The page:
In this episode, we catch up with some renovations happening at the villa and Paul’s adventure in local small town Italian politics.

Topics we cover:

  How we added three new bathrooms upstairs

  How we saved a lot of time and money by using existing sewer pipes instead of adding in new ones and new construction to our first floor

  How Paul loves using Farrow & Ball paints

  Paul’s explanation between dyes and pigments

  Impressionist paintings

  One villa guest who stayed with us, Natvar Bhavsar who used pigments in his painting

  Paul’s adventure in politics

  Three strange rules (strange to us) that exist in Italian elections

  First off there were 290 candidates for 17 city council seats

  One reason is each of the parties, of which there are many, they have to nominate a certain number of people in order to be considered a “list” or a “party”

  All these parties then form coalitions, there were three this election nominating three men for mayor

  The next rule that was strange was the fact that you have two votes for city council, and if you want to use both votes, one has to be for a man and one for a woman

  While understanding the thinking behind this, it seems like a strange law

  In a national election, you are voting for a party, not for a person

  In Italy, people always lament about how people here get jobs not so much based on merit, but on who they know, etc.

  However, when it comes to politics, most people don’t seem to be voting based on merits, but on the fact they are voting for their cousin, or their brother-in-law, or their neighbor, etc.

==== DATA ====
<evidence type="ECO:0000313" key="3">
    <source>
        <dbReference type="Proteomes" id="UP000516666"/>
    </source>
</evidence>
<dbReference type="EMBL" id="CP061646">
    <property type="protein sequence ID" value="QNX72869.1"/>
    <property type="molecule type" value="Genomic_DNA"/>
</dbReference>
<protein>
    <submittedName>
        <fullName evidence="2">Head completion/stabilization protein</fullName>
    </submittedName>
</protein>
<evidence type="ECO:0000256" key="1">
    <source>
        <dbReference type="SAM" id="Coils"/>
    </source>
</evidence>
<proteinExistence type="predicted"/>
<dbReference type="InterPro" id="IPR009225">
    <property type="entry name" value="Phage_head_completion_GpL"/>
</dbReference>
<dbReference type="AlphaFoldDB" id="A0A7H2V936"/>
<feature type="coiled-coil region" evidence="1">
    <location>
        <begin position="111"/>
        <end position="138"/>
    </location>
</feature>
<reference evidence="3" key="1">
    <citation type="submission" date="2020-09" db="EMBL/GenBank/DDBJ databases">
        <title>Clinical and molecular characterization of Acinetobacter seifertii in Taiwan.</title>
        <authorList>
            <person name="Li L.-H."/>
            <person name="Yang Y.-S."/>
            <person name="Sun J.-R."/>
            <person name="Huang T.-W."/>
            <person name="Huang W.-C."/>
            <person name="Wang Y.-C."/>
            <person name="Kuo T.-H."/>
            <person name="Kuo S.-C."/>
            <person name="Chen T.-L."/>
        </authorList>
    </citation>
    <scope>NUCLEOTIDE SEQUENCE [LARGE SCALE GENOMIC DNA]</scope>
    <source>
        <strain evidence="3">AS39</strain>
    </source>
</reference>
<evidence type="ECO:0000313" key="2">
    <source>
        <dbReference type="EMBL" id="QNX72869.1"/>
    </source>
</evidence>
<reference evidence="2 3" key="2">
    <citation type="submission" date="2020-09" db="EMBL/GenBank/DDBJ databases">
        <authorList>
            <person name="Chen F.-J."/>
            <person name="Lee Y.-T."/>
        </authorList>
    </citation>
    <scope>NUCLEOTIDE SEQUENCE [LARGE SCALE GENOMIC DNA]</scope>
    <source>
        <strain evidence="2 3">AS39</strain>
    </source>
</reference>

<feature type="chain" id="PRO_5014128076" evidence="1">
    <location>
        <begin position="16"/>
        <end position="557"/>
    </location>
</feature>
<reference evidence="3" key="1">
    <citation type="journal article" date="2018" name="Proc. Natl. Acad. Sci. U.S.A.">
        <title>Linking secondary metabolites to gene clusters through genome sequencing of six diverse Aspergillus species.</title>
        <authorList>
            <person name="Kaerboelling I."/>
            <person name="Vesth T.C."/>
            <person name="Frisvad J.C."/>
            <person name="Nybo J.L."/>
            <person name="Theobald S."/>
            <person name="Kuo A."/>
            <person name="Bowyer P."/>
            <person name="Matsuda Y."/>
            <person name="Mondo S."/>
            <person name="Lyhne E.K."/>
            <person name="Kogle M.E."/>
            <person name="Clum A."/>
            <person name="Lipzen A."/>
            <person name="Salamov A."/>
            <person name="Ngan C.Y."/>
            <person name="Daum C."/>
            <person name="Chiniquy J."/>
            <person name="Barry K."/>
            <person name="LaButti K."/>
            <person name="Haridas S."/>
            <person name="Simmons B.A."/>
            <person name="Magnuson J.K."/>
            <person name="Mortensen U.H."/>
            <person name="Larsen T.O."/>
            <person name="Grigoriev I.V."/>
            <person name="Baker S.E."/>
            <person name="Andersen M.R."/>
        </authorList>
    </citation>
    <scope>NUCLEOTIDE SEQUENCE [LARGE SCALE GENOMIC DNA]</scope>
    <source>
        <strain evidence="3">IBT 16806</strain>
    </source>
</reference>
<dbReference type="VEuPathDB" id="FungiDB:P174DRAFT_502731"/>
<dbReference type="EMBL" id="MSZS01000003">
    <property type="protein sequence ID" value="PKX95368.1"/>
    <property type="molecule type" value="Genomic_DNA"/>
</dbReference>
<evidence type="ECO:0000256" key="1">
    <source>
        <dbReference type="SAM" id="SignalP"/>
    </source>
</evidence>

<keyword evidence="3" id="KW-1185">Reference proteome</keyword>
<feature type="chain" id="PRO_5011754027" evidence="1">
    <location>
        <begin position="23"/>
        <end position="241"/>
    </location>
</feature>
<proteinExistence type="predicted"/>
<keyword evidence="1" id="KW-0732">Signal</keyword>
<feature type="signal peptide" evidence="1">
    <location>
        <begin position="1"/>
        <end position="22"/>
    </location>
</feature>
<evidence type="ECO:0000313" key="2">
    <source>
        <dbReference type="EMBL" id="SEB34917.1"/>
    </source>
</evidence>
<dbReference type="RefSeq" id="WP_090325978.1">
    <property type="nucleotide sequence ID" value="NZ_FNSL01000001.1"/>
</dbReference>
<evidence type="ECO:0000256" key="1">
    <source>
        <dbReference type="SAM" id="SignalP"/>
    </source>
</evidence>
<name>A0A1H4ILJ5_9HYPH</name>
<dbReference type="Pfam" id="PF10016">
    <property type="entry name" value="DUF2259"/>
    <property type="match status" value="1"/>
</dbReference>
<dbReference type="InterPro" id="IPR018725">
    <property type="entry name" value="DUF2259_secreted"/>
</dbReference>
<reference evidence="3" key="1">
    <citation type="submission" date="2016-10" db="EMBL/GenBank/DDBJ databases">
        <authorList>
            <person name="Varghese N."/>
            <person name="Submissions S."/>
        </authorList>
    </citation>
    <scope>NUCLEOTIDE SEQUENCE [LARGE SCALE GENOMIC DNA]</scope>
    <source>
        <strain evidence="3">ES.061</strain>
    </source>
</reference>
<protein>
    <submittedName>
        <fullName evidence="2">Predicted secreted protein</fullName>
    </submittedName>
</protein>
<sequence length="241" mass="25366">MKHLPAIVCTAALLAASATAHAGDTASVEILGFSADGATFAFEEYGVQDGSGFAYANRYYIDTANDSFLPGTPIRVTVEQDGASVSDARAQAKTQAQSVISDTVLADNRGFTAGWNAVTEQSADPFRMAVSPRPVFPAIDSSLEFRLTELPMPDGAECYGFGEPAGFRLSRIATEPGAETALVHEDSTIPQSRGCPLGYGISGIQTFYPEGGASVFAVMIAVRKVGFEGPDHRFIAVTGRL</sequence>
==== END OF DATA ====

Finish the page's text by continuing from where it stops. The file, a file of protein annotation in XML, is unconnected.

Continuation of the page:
The election outcome

  Why the one left wing coalition is not throwing his support behind the other left-wing coalition

  What it will take for Paul’s party to win in the runoff election

  Paul’s speech during the election

  Steven’s surprise in the passion and dedication people showed for a small town election, holding debates and getting very fired up

  How some of the people during the debates were spitting on the other candidates

  How the whole town almost shuts down a few days before the election

  There is a 48 media blackout before the election

  What the incumbents did to win the election

  The results of the election for Paul

  How because there are so many candidates running, a guy who got 2% of the vote got elected to city council

  Why this seems so confusing for us coming from a two party system

  NOTE/UPDATE:  Paul’s party did not win in the runoff election

  Why Paul decided to run

  How Paul uses Facebook to influence the government here

Some more about Italian politics

• Italy is run through a Parliamentary Republic with a multi-party system.

• Italy has been a Parliamentary Republic since June 2, 1946 when the monarchy was abolished

  Executive power is held by the Council of Ministers which is led by a Prime Minister

  Legislative power is held by two house of parliament primarily, and secondarily by the Council of Ministers which can introduce bills and holds the majority of the parliament

  The judiciary is independent of the executive and legislative and headed by the High Council of the Judiciary

Paul’s Speech:

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You might think growing up in a small town in Texas wouldn’t prepare you to live the Italian lifestyle. But in many ways — the family values, the small town culture, the love of food — is very similar to what you’ll find in Italian culture. In fact, I expect it’s pretty universal. Having been married to an Italian for 20 years, it’s been fun to learn and explore the rich Italian culture and share it with you.


  1. This is by far THE BEST explanation of Italisn elections I have ever read ! Steven, you are brilliant. I really appreciate this! Tell Paul his speech was wonderful…from the heart and true:)